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Day in the Life

Jun 19, 1834

Journal Entry

June 19, 1834 ~ Thursday

Again took up our march towards
Zion we continued to travel untill
we had arived within a few miles of
Liberty Clay County Missouri here we
pitched our tents and remained quite
a number of days on account of the
great excitement which prevailed in
consequence of false reports which were
abroad in the land respecting us. The ma
jority of the people or public opinion were
against us and even their were about
seventy men mounted on horseback
with firearms gathered together for the
intention of comeing against our
camp but the God of Israel frustr
ated their design for while they were
comeing against us the Lord rained
upon them rain and great hail so
that it was expedient for them to seek
shelter from the storm and after the stor
m they dispersed and would not go
against the camp. After remaining
stationary for several days the leading
men of Clay County and some principle

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The ma jority of the people or public opinion were against us and even their were about seventy men mounted on horseback with firearms gathered together for the intention of comeing against our camp but the God of Israel frustr ated their design for while they were comeing against us the Lord rained upon them rain and great hail so that it was expedient for them to seek shelter from the storm and after the stor m they dispersed and would not go against the camp.
~ Wilford Woodruff

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History – The History of Zion's Camp

Thursday 19th. At daybreak feeling that we were in a very unsafe situation, I counselled the camp to move forward without delay and con- tinue a lively march for about nine miles where we stopped for breakfast. While passing through Richmond, Br. Luke Johnson observed a black woman in a gentleman's garden near the road. She beckoned to him and said, "Come here massa"; she was evidently much agitated in her feelings. He went up to the fence and she said to him, "There is a company of men laying in wait here who are calcula- ting to kill you this morning as you pass through.["] We halted for breakfast on an eminance near a farm-house. The owner furnished us with a large quantity of milk which gave a great relish to our bacon and corn dodger which our company had purchased that morning. When we asked the price of his milk he replied, "He is a mean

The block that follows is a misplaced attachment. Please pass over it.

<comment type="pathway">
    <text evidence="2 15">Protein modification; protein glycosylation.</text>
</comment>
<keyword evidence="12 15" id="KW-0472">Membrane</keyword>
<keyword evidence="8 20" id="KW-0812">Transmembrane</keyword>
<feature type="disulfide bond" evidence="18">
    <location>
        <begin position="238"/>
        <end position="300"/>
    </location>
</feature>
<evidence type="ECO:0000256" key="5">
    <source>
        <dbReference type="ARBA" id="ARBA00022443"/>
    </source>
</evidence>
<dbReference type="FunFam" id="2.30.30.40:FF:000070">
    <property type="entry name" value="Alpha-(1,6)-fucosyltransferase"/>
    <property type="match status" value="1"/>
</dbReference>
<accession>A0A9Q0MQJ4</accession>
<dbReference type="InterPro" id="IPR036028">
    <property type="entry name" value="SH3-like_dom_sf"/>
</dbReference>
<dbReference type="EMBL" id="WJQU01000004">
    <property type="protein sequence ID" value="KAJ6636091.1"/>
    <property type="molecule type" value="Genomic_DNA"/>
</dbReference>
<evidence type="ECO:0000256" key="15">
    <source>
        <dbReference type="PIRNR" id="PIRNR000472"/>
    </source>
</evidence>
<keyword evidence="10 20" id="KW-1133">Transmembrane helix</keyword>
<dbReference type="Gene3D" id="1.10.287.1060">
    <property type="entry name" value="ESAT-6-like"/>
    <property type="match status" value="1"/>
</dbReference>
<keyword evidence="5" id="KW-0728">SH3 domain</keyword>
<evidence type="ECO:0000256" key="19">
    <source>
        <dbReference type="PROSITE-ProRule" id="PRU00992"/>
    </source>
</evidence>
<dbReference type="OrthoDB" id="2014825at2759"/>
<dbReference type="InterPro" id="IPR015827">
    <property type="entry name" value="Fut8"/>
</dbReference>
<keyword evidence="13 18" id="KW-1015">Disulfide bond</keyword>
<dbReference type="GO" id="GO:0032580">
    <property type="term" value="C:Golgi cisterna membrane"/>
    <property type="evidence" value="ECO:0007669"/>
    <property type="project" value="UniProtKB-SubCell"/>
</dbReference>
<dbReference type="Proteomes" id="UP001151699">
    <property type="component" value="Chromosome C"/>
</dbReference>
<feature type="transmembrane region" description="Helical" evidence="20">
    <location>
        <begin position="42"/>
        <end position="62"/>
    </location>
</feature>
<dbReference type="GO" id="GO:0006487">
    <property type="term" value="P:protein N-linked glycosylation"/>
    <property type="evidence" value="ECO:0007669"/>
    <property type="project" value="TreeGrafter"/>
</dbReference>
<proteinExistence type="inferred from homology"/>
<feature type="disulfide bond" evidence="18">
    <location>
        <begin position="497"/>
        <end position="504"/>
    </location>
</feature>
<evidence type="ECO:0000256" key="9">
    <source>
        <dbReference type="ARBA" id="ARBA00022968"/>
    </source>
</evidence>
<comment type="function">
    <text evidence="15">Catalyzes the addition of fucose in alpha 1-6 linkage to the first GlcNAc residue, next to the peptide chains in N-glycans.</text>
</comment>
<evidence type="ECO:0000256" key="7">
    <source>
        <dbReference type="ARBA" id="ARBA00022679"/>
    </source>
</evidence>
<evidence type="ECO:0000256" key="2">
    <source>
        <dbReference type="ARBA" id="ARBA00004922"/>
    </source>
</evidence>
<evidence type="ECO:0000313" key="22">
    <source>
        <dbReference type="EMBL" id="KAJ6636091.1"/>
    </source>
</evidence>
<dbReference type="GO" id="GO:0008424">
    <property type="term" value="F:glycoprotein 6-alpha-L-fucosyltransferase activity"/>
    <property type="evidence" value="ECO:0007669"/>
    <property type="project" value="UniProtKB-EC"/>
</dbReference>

Autobiography 1882 Leaves from My Journal

their enemies on the , by piling up the waters in Fishing River forty feet in one night, so our ene- mies could not cross. He also sent a great hail-storm which broke them up and sent them seeking for shelter. The camp of Zion arrived at Brother Burk's, in Clay County,

Autobiography 1883 Tullidge's Quarterly Magazine

their enemies on the , by piling up the waters in Fishing River forty feet in one night, so our enemies could not cross. He also sent a great hail-storm, which broke them up and sent them seeking for shelter. The Camp of Zion arrived at Brother Burk's, in Clay County, Missouri, on

Autobiography Volume 1 circa 1842-1865

would not let us pass through there town But in the morning of the we went through vary quietly before the people were up no one attempted to disturb us & we intended to go to Clay County that day but the Lord knew best what was for our good & he began to harden our progress soon one wheel broke down & another run of & one thing followed another to hinder us so that we did not travel ownly betwen the 2 forks of the fishing river we camped upon an Elevated peace of Ground having traveled ownly about 15 miles. Fishing river at this point was composed of seven small streams & those betwen which we had camped were two of them. As we halted and were makeing preparation for the night five men armed with guns rode into our camp & told us we see Hell enough before morning and there accompaning oath partook of all the malace of Demands they told us of the various companies of men forming to come against us to night. 60 from Richmond 70 from Clay 200 from Jackson &c all had sworn to destroy us. the weather was pleasant at this time all was calm & sereane but as soon as the men left the camp there was a small cloud as big as a mans hand seen & it soon began to spread with great rapidity & in a few moments the whole Heavens gathered blackness & a mightly storm burst with fury upon the Heads of our Enemies the storm tremendious the wind Hail & rain & thunder met our Enemies in great wrath & soon softened their direful courage and frustrated all their plans to "kill Joe Smith" & his Armey. Instead of fighting they crawled into waggons & under them & into Hollow trees one company filled an old shanty & held the bridles of their Horses betwen the logs of the cabbin till the Horses were so pelted with hail they broke the brid[l]es across the fingers of their owners & fleed many miles before the storm leaving their riders to suck the Blood

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Jun 19, 1834